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The following case shady is based in a fictional North American city, brit represents very real approaches used by various police agencies to tackle issues similar to those that are presented here.

Case Facts: General Background

Oil City is a sprawling North American city, with a population of nearly one million people. It is the main service town for a nearby oil and gas field, with many itinerant workers traveling between the city and the oil patch. As an energy-centric town, the local economy rides the waves of oil price fluctuations, with boom times drawing an influx of workers to the city who often spend money as quickly as they earn it. When the latest oil bubble bursts, these same workers often become stranded in the city and become dependent on local aid agencies to survive.

The population is increasingly multicultural, although the members of many immigrant groups feel increasingly isolated due to reasons of language, culture, and social status. First Nations people are drawn to the city from surrounding reserves in search of employment, but often struggle to find their place in a community that does not necessarily reflect their more traditional values. The city has brutally cold winters, and relatively short, dry summers that spawn regular tornados, making life difficult year-round for those forced to live rough.

Like most North American cities, Oil City has seen a gradual decline in its reported crime rates since peaking in the late 1970s and early 1980s. While crime has gone down across the board, the incidence of violent crime (crimes involving the use, or threatened use, of force against a person) has slowly been climbing over the past decade.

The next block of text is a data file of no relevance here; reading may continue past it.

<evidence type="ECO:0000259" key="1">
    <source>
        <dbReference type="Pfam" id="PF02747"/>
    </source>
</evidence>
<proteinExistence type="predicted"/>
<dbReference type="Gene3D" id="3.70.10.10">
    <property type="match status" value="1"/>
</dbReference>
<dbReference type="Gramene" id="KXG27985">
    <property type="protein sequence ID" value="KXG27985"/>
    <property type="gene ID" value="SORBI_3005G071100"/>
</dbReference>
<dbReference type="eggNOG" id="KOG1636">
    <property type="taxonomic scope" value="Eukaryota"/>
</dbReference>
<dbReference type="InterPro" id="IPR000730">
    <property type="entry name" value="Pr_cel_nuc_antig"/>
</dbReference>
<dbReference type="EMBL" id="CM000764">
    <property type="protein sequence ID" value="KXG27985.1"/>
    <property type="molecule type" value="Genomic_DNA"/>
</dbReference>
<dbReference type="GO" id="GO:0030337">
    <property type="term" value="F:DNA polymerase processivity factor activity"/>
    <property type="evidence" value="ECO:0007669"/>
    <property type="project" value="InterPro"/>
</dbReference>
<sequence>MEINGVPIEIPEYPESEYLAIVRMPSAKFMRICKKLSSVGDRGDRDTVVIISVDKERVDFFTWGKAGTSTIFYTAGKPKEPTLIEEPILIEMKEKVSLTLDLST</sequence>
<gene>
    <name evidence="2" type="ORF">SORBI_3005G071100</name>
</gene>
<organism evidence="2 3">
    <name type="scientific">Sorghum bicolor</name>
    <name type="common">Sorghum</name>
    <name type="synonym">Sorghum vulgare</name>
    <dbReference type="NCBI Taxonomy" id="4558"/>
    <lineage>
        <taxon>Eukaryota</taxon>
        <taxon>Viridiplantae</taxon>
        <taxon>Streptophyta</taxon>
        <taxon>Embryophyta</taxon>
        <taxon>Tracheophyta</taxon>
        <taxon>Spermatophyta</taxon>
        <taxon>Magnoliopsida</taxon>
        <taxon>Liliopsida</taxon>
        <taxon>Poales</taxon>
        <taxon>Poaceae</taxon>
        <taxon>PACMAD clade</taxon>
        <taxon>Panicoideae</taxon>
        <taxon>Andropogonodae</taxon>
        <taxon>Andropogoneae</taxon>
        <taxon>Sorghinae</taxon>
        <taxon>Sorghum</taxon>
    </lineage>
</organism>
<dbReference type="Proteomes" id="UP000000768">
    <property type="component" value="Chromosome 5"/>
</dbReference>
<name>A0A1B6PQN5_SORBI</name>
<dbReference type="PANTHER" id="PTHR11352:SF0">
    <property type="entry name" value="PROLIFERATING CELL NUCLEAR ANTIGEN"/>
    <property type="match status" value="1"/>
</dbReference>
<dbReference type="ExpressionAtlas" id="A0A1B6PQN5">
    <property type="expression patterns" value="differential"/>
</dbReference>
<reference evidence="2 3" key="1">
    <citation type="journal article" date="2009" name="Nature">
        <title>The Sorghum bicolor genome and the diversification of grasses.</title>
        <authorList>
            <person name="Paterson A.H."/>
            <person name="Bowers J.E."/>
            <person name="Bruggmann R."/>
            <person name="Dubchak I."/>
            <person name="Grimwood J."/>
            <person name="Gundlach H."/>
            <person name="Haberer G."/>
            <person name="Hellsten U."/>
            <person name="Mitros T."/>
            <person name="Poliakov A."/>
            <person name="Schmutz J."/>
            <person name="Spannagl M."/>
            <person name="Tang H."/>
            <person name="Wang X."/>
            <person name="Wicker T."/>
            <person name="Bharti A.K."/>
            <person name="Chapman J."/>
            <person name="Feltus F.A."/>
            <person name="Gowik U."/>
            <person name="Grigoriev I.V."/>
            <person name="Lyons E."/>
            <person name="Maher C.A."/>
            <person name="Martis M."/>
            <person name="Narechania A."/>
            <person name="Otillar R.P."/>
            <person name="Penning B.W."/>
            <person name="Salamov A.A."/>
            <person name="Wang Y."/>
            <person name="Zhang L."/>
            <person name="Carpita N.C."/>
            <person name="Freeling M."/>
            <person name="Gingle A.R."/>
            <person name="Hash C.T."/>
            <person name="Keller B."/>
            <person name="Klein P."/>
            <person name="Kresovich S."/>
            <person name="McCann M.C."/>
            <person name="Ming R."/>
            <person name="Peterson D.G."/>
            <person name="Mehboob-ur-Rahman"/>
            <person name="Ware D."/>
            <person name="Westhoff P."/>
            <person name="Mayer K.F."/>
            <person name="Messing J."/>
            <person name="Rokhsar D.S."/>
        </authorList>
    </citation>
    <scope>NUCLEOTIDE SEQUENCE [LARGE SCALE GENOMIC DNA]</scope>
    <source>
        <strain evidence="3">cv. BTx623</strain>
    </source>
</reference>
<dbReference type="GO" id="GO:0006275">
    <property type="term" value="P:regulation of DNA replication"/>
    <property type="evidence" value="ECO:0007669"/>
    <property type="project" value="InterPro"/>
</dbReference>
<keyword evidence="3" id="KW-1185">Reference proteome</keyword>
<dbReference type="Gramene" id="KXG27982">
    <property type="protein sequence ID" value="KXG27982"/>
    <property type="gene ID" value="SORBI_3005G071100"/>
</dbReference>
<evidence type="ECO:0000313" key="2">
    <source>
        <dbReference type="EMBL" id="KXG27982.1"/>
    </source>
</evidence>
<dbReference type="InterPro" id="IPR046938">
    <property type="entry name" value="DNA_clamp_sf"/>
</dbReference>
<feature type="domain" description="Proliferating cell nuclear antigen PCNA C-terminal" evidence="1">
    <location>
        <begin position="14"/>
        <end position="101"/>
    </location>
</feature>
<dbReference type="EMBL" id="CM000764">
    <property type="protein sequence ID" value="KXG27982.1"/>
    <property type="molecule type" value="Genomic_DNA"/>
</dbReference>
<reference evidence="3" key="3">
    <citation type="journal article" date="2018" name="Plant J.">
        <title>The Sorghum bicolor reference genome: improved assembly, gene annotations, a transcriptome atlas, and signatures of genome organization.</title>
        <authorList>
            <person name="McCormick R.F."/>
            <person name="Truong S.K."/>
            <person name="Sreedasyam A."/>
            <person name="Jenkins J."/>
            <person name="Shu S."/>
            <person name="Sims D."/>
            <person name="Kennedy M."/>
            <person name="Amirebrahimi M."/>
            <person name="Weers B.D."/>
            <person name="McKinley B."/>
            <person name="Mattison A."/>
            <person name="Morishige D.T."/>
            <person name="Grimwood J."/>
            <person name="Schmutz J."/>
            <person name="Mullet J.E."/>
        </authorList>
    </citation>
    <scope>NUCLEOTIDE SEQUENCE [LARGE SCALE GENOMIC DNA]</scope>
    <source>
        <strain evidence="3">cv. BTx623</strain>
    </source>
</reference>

Specific Issue

In the first six months of the year the number of homicides committed in Oil City exceeded the total number of deaths for the whole previous year. At the current rate, the city is on track to more than double the previous year's rate, and may even triple it. On average, one person was murdered approximately every six days, and in one particularly bad week, three people were killed in the space of less than 72 hours. Both local and national media have picked up on the trend, with the city being dubbed the "National Murder Capital." The City Council and Police Board are both demanding action from the newly appointed Chief of Police, who has been in the job less than a month.

The specific facts available are:

• Of the 26 deaths in the first half of the year, 18 victims were homeless at the time or had been homeless within the previous three months.

• Of these 26 deaths, 22 had identified suspects, 12 of whom were homeless at the time of their alleged offending or had been homeless within the previous three months.

• Of the 26 victims and 22 identified suspects, 39 (81 percent) had consumed alcohol and/or narcotic drugs within six hours immediately before the fatal incident.

• Of the 39 victims and suspects who had consumed alcohol or narcotics within six hours of the fatal incident, 30 were impaired to a level that would have put them over the legal limit to drive.

• Seventeen deaths were the result of stab injuries caused by knives or other bladed weapons. Six deaths were the result of beatings, including those that involved the use of objects located at or near the scene. Two of the deaths were the result of gunshot wounds. In the final case the victim was deliberately run down by a vehicle.

• Each of the 30 homeless (or recently homeless) victims and suspects had been referred to or sought services from an average of 4.7 different health and social agencies in the previous six months.

• The victims of these crimes had an average of 13.2 previous convictions for petty offenses such as vagrancy, being drunk in a public place, or aggressive panhandling.

♦ The identified suspects in these crimes had an average of 9.6 previous convictions for violent offenses, and had spent an average of 3.75 years incarcerated for those offenses.

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